Tom Farrey was out for blood and it didn’t matter how he got it. He lured Miguel Tejada into an ambush that will air on ESPN’s E:60 program next week.
The objective of Farrey’s interview was to embarrass Tejada with a birth certificate that shows him being two years older than he’s listed in the Houston Astros’ media guide.
Mission Accomplished: Tejada admitted to claiming the wrong birth date when he was a teenager.
“I’m a poor kid that wanted to be a professional big leaguer,” Tejada said as he discussed his reasoning for claiming he was 17 instead of 19 when signing with the Oakland Athletics in 1993. “I was thinking that was the only way that I could help my family.
“It was never because we wanted to do anything wrong,” he continued. “The scout just did it because at that time I was two years older than I (told them). And to play in the Dominican Summer League you’ve got to be like 17.”
So all Farrey and ESPN really did was become the latest to take a shot at Tejada.
He has been an easy target over the last few months for George Mitchell and Henry Waxman and Tom Davis and everyone else on the House Committee on Oversight and Government Reform.
He was also an easy target for the Athletics who signed him for next-to-nothing and sent him to their Dominican academy where dozens of players fought for spots because baseball was their only chance at a decent life.
The target remained on Tejada’s back even after he grabbed one of only a handful of opportunities to come to the United States and start at the bottom of the minor leagues. He broke his hand playing for Modesto in the California League and lived in fear that the Athletics would pull his work-visa and send him back to the Dominican Republic.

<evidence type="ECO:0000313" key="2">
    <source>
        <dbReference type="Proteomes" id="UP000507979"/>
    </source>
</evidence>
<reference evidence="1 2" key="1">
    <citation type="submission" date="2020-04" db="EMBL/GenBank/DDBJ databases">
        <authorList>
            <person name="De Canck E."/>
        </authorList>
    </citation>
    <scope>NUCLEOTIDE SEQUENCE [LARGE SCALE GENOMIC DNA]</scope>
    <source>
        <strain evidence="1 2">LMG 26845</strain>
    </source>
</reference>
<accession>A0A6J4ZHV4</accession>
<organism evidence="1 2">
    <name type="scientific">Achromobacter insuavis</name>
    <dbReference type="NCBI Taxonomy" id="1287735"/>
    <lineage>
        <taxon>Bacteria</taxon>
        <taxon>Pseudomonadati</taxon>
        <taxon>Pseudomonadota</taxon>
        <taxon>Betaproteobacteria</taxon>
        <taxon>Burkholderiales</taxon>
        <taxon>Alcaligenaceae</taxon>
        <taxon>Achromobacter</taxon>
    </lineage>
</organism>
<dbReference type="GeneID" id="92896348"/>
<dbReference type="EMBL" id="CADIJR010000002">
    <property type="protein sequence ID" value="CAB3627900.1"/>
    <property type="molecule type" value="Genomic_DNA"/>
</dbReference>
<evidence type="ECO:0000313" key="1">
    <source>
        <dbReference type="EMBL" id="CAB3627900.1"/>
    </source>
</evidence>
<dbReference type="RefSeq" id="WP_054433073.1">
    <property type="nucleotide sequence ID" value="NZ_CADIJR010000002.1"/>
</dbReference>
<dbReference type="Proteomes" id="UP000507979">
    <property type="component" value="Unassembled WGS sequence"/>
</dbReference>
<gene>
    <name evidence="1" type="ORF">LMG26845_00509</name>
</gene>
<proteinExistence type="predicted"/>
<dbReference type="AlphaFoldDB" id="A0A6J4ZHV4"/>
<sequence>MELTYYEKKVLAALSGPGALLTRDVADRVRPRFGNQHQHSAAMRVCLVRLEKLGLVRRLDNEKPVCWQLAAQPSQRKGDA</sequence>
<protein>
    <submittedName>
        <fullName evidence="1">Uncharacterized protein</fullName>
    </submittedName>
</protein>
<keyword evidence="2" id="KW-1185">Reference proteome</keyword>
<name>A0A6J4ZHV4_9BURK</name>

He survived the fear and the exploitation to become one of Major League Baseball’s best shortstops. He overcame more than Farrey and Mitchell and Waxman and Davis and the whole House Committee on Oversight and Government Reform combined. He is a far better person than all of them, too. But none of that matters when the powerful decide to take you down.
Tejada will remain an easy target because he will always be that guy who grew up in a one-room house in Bani. These people will hold power over him no matter what he does in baseball or how much money he makes. They can take away the game and the wealth and embarrass him on television. They can deport him and maybe even put him jail.
This is what our county and our game have become and we should all be ashamed.